Wednesday, March 13, 2013

Damned Youngins...

Dear young and impressionable officer, If a more senior officer takes you aside after an incident and tells you what you were doing was unsafe, gives you alternatives, and suggests you don't do it the way you did it, that does not qualify as failing to treat you with respect.

On the contrary. That officer is showing you great respect by talking to you as an adult, and doing it out of earshot of others. That senior officer could front your stupidity out in front of everybody, but chose not to because he felt you could learn from your mistake rather than learning from being shamed by your peers.

The fact that I don't have chevrons on my upper sleeve or bars on my collar does not mean the hash marks on my cuff mean nothing. Those marks represent experience. They mean I have been there and done that.

The FTO pin on my shirt means the department trusts me to be able to train new officers, but it also means I have shown the good judgement not to put myself and others into unnecessary peril.

The next time you decide to run ahead of me into the forest, which by the way contains ample ambush sites, in pursuit of a violent felony suspect who is at least five minutes ahead of you, and in a car to boot, and you don't listen when I tell you to slow down and watch out, I will not "disrespect" you by taking you aside and speaking to you privately. Instead, I will let your sergeant deal with your carelessness.



P.S. You don't get respect by demanding it. That's a gang banger tactic. We have to earn it.


Bright Blue Line said...

Officer "Smith" - You are my kind of Cop. FTO any of my officers because its advise like this that keeps them alive.
Respect is earned!!

Stay Blue, Brother

Cooper Sanders said...

Great advice. I love watching the show Rookie Blue and seeing how the rookies screw up and learn from their mistakes. Makes me want to go and get my online criminal justice degree and join the force!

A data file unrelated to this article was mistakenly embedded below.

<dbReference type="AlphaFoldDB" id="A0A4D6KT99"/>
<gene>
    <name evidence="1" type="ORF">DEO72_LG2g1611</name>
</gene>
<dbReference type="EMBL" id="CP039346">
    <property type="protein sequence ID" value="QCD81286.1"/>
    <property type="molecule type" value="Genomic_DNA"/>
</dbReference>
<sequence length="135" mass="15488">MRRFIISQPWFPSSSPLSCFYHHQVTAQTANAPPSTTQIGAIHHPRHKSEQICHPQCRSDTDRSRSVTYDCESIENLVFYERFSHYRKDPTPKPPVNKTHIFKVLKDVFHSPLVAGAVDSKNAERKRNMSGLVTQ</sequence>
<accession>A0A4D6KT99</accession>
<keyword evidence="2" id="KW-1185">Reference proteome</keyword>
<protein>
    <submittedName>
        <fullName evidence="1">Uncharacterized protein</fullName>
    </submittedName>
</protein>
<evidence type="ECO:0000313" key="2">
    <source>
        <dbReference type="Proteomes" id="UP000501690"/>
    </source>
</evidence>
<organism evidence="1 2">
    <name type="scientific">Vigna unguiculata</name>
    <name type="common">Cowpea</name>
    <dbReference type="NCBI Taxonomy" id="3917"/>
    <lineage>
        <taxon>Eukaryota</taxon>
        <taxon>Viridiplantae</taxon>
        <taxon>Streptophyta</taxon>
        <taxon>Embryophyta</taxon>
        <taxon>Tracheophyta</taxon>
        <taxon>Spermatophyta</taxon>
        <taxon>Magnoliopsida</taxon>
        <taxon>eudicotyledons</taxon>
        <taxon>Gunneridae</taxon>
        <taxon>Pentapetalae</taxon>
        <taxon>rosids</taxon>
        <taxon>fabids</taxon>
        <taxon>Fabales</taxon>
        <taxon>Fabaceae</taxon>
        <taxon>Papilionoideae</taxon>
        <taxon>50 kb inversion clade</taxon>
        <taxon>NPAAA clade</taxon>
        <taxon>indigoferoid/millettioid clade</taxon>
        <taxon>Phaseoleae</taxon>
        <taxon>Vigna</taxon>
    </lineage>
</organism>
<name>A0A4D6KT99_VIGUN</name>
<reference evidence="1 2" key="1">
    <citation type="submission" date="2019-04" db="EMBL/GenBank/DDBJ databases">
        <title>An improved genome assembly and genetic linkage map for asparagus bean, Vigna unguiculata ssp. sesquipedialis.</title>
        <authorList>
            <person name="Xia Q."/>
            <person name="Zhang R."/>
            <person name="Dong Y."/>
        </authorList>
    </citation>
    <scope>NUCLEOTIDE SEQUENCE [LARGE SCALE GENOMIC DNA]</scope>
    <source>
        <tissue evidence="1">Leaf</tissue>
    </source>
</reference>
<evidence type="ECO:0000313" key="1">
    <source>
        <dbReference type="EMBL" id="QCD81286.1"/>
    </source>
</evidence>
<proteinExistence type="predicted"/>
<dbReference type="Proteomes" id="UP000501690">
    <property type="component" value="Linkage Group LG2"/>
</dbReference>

Jay said...

He knows you're on the same side right??

Expatriate Owl said...

I started out with Uncle Sam as a GS-5 target 7, and the lifer to whom I was assigned for training really, really put me through the drill. The very first thing "Doug" told me was that I would not enjoy the training, but that when I got my promotion to a GS-9 I would come up to him and thank him.

Yes, "Doug" really put my toochas through a ringer, but whenever the Section Chief or Branch Chief made inquiry about my progress, "Doug" assured them that I was doing just fine. I came to realize that "Doug" was making a point of keeping his stern admonitions and chastisements to me a private matter. And his experiences were certainly not written in any procedure manual or training materials.

I did go to personally thank Doug when I got my GS-9, and I thanked him again when I got promoted to a supervisory GS-11. In that latter position, I found that, without exception, those of my subordinates who had been trained by "Doug" were among my top performers.

Your private talks "at the woodshed" are doing a world of good for not only the rookies, but for the force itself. But if this ungrateful rookie doesn't appreciate it, he does have some alternatives, which he can easily recognize by the chevrons and the bars.

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